void print_table(divisor **table, int n)
{
int i;
divisor *curr;

for (i = 0; i < n; ++i)
{
printf("%d: ", i + 1);
curr = table[i];

while (curr)
{
printf("%d", curr->divisor);
printf("%s",
(curr = curr->next) ? ", " : "\n");
}
}
}

// free the memory we allocated for our table
void free_table(divisor **table, int n)
{
divisor *next;

while (n--) // each linked list
{
while (table[n]) // each element
{
next = table[n]->next;
free(table[n]); table[n] = next;
}
}

free(table);
}

// sum all children of (and including) node
int list_sum(divisor *node)
{
int sum = 0;

while (node)
{
sum += node->divisor;
node = node->next;
}

return sum;
}

// a perfect number is a positive integer that is
// equal to the sum of its proper positive divisors
void print_perfect(divisor **table, int n)
{
while (n--)
if (list_sum(table[n]->next) == n + 1)
{
printf("%d\n", n + 1);
}
}

// amicable numbers are two different numbers so
// related that the sum of the proper divisors of
// each is equal to the other number.
void print_amicable(divisor **table, int n)
{
int s;

while (n--)
if ((s = list_sum(table[n]->next)) && s <= n &&
n + 1 == list_sum(table[s - 1]->next))
{
printf("%d, %d\n", n + 1, s);
}
}

int main(int argc, char *argv[])
{
int n;
divisor **table;

// validate user input
if (argc > 1 && (n = atoi(argv)) > 0)
{
table = alloc_table(n);
build_table(table, n);

//printf("table of divisors:\n");
//print_table(table, n);

printf("\namicable pairs:\n");
print_amicable(table, n);

printf("\nperfect numbers:\n");
print_perfect(table, n);

free_table(table, n);

return 0;
}
// handle invalid command line parameters
else
{
usage(*argv);

return 1;
}
}

```

I would be interested in seeing some of the functional solutions’ performance!

```\$ time ./divisors.exe 10000

amicable pairs:
6368, 6232
5564, 5020
2924, 2620
1210, 1184
284, 220

perfect numbers:
8128
496
28
6

real	0m0.104s
user	0m0.109s
sys	0m0.015s
```
6. programmingpraxis said

Ardnew: I added timing code at http://programmingpraxis.codepad.org/WlLh3Gfx. Time was 10ms to calculate the perfect numbers and 90ms to calculate the amicable pairs, giving a total 100ms which barely beats your 104ms. I ran out of fingers before I finished counting your lines of code, which might say something about functional programmers with crazy powerful language facilities at their disposal.

7. ardnew said

haha, you’ll need all the fingers and toes of everyone on the block to count my lines of code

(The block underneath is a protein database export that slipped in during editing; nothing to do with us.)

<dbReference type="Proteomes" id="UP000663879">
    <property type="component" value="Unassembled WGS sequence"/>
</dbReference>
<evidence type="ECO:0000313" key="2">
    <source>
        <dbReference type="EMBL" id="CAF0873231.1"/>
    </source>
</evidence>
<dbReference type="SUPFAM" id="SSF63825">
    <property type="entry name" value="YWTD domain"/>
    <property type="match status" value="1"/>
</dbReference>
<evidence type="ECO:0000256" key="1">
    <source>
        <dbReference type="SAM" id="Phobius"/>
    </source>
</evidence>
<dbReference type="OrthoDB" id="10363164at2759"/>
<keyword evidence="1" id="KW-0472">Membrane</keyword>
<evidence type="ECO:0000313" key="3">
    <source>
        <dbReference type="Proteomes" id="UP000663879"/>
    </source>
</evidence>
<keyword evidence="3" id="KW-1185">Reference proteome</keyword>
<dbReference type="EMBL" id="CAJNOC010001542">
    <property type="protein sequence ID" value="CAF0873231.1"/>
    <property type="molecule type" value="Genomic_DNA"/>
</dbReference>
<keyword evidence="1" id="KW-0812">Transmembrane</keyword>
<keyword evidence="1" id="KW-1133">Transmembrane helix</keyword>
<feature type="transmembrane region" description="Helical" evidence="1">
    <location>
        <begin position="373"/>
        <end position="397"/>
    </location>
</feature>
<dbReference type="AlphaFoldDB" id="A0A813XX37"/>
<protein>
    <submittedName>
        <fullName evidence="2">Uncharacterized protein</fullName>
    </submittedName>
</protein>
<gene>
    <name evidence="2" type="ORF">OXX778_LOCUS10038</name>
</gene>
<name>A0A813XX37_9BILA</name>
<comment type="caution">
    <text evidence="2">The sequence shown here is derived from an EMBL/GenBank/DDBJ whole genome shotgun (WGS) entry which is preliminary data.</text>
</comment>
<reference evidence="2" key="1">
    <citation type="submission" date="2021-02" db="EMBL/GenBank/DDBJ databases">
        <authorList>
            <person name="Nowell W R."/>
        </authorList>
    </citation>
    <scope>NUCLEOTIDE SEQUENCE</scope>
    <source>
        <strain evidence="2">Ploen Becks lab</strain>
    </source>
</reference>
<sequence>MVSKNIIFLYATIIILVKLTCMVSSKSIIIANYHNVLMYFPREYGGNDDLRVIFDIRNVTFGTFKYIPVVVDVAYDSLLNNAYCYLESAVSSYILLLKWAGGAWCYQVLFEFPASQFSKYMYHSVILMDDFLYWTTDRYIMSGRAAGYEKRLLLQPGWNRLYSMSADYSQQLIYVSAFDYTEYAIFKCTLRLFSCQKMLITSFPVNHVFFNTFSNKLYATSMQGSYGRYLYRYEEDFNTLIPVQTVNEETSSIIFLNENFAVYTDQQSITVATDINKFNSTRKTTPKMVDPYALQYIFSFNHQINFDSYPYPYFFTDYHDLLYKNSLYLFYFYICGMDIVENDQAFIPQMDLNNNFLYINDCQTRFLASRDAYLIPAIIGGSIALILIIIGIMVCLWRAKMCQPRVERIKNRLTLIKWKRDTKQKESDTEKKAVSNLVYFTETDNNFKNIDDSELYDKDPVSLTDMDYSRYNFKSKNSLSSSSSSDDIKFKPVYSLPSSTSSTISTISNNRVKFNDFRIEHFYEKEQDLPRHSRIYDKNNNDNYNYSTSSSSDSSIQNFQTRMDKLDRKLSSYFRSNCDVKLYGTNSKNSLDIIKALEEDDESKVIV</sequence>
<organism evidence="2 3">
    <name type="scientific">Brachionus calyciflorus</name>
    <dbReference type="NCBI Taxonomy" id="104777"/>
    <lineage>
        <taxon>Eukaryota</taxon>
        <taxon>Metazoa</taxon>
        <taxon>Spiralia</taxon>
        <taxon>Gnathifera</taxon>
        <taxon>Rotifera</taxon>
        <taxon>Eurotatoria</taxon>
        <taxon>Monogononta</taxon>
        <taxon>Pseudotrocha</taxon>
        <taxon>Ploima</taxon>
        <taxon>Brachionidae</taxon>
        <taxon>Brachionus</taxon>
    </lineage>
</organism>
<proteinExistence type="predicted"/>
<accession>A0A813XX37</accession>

8. ardnew said

And I would like to point out the timing result I posted is for process invocation, building the divisors table, finding both perfects and amicable pairs, and then printing to screen.

Timing only the amicable pair and perfect number calls (as your scheme implementation does) results in significantly less time:

```amicable pairs:
6368, 6232
5564, 5020
2924, 2620
1210, 1184
284, 220
time elapsed = 16.0 ms

perfect numbers:
8128
496
28
6
time elapsed = 15.0 ms
```
9. programmingpraxis said

Actually, both perfect and amicable call update, so the divisor table is built twice in the timings I gave. A version that extracts the calculation of the divisors table is given at http://programmingpraxis.codepad.org/TLMWMAkg. The time to calculate 50000 entries in the divisors tables is 80ms, and the time to compute the perfect numbers and amicable pairs is 0.

10. ardnew said

Very nice, cache hits always help runtime

11. Manoj Senguttuvan said

And, that’s it! :)

```<? \$n=\$argv;
for(\$count=0,\$j=0,\$i=1;\$i<=\$n;\$i++,\$j=0,\$count=0)
while(\$j++<=\$i)
\$arr[\$i][\$count]=\$i%\$j==0?\$j*(++\$count/\$count):\$arr[\$i][\$count];
echo "Perfect: ";
for(\$sums=array(),\$sum=0,\$i=1;\$i<=\$n;\$i++,\$sum=0)
{
foreach( \$arr[\$i] as \$j => \$val)
\$sum+=\$val;
echo \$sum==2*\$i?\$i." ":"";
\$sums[\$i]=\$sum-\$i;
}
print "\nAmicable Pairs: ";
for(\$i=2;\$i<=\$n;\$i++)
{
\$x=\$sums[\$i];
if(\$x<\$i && \$sums[\$x]==\$i)
echo "(\$i,\$x) ";
} ?>
```

Output:

```Perfect: 6 28 496 8128
Amicable Pairs: (284,220) (1210,1184) (2924,2620) (5564,5020) (6368,6232)
```
12. […] find the divisors of a bunch of numbers, in sequence, you can sieve for them; we also did that in a previous exercise. Once you know the divisor-count for each number from 1 to n, a simple sequential scan looking for […]